Michael has a BA in History & American Studies and an MSc in American History from the University of Edinburgh. He comes from a proud military family and has spent most of his career as an educator in the Middle East and Asia. His passion is travel, and he seizes any opportunity to share his experiences in the most immersive way possible, whether at sea or on the land.

Palo Pinto County, Texas

    Tip Seay, who had been a Confederate soldier, was living on Palo Pinto Creek, about one and one-half miles north of the present town of Santo. During 1866, he lived where the citizens had "Forted-up" for mutual protection, and commonly called "White's Town, and Burnet's Street, Stubblefield's Fort, and Nothing to Eat." Tip Seay, who had married a daughter of Bennie Fulkerson, another resident of this citizens fort, had one child nine days old. Several of the boys had gone to Weatherford to mill, and taken all of the guns. The Indians had stolen Tip Seay's horse. So on the first day of June, 1866, contrary to the wishes of his people, Tip Seay, who was riding a black horse he was breaking for Wm. Porter of Parker County, started to the Rhodes Settlement, in Erath County, to purchase, if possible, another pony. Seay left home about the middle of the week, and told his people he would return the following Sunday. Saturday night, however, news reached his family, that this frontier citizen had never arrived at the Rhodes Settlement.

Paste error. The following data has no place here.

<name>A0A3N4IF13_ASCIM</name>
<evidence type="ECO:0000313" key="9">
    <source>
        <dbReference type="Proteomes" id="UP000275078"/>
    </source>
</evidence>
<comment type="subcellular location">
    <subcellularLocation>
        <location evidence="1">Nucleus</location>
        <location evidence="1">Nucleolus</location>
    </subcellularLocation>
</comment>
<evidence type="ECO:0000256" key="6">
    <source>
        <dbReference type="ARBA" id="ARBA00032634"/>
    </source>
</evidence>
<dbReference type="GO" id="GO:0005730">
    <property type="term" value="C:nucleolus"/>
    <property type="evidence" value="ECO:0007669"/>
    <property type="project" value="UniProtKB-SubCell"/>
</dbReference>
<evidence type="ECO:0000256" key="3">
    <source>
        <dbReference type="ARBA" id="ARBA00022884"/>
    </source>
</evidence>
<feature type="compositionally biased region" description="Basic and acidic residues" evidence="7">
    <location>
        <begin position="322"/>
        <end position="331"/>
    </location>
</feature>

Mr. and Mrs. Adam Bleeker, and their sons George and Calvin, were going to the Mill. They observed unusual Indian signs and Mr. Bleeker remarked that something was wrong. The Indian trail was then followed a short distance. These frontier citizens soon discovered the corpse of Tipton Seay. They were among the first, if not the first to find him. Shortly afterwards, his father, Michael Seay, who was with a searching party, found Tip about one mile south of the Bosley Home, and about six miles southeast of Santo, where he had been slain by the savages.

    Signs disclosed the Indians ran him about three hundred yards before he was caught and killed. But the Indians failed to capture his horse.

    A grave was dug with sharp sticks. Tip Seay was buried where he was found. But in later years. J.C. Cox, of Santo, and others, who belonged to his company during the confederacy, removed his remains to the Cox Graveyard, in Parker County.

    Note: Author interviewed Mrs. W.J. Langley, a sister of Tip Seay; Geo. Hill, who broke the black horse of Wm. Porter, which the Indians failed to recover; W.J. Langley; Jas. Newberry; C.R. Bradford; Woodbury Draves, and others who lived in this section at the time.

The above story is from the book, The West Texas Frontier, by Joseph Carroll McConnell.

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